But, is that true? Do they really refuse to listen? Perhaps they did listen to us and do want to change; it's just that their habits are so ingrained that changing is not a quick process. Though on the surface, it may look like they have not taken in anything we have said to them, it is really just that they are gradually making changes and the changes made so far are not yet very noticeable.
When we become upset at the thought that a person hasn't changed at all, however, afflictions and unwholesome thoughts fill our mind. In that moment, we ourselves are moving farther away from our Buddha nature. With regards to the people we are exasperated with — they are moving closer to their Buddha nature as they work on their unwholesome habits. Yet we, in becoming upset with them, are accumulating afflictions and have widened the gap that lies between us and our own Buddha nature.
Therefore, it would be better for us to try and see the Buddha nature in people and keep in mind that habits take time to change. Even for those who do things that border on the unforgivable, we should still remember that they are not irredeemable and at the very least, they provide us an opportunity to practice patience and love. Since our goal is to return to our Buddha nature, we should learn to practice the kind of sincere and all-embracing love that the Buddha has. Knowing the suffering that living beings have created out of ignorance and delusion, the Buddha is committed to guiding all living beings and does not give up on anyone. This is the love of a Buddha and the love that we, in possessing the Buddha nature, are inherently capable of.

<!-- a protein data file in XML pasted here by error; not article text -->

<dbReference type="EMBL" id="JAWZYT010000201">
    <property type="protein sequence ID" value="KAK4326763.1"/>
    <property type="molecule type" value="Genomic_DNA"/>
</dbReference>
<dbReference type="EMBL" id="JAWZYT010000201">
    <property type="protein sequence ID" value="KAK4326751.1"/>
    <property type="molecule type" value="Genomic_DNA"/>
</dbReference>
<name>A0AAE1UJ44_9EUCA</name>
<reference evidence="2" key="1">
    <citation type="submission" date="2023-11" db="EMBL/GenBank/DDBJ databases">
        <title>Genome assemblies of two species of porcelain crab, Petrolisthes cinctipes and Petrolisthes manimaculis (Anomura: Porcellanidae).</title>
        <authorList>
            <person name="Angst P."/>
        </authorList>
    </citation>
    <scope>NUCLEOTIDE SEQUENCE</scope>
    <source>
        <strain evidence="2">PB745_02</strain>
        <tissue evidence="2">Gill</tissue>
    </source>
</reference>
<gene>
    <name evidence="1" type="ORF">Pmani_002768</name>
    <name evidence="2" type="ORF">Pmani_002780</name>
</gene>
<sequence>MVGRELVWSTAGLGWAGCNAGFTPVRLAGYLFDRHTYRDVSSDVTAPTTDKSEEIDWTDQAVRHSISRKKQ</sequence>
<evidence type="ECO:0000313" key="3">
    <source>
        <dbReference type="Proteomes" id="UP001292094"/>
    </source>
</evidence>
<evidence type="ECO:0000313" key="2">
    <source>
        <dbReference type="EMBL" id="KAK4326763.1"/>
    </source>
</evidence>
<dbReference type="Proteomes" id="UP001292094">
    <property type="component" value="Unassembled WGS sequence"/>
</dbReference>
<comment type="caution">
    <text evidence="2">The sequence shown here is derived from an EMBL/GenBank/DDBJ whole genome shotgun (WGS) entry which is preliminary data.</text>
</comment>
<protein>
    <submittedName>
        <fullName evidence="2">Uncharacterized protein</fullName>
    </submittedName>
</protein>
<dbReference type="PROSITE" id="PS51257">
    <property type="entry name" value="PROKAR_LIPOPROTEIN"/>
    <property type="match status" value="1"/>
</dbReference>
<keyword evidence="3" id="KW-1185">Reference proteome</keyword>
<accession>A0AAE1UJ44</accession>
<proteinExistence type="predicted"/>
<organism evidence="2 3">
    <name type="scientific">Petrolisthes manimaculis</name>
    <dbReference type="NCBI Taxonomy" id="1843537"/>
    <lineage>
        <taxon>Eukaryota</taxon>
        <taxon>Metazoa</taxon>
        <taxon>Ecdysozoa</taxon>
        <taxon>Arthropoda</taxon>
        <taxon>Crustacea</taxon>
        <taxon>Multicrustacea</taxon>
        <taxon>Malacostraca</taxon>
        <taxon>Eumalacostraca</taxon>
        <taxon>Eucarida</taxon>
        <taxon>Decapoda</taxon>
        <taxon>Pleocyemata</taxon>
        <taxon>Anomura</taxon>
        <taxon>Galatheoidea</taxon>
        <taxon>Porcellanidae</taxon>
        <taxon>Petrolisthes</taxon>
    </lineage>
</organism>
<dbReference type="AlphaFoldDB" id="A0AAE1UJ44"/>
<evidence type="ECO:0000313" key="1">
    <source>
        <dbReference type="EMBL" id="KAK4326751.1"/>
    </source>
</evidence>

If we can learn to look at everyone with the eyes of a Buddha, we will understand that no one is beyond hope. Everyone has the Buddha nature; it is just that their unwholesome habits have become very deeply entrenched. That is why we need to learn patience, and if we can realize this, a sense of gratefulness will fill our hearts — for it is through such people that we practice patience and love and gradually recover our own Buddha nature.
From Dharma Master Cheng Yen's Talks
Compiled into English by the Jing Si Abode English Editorial Team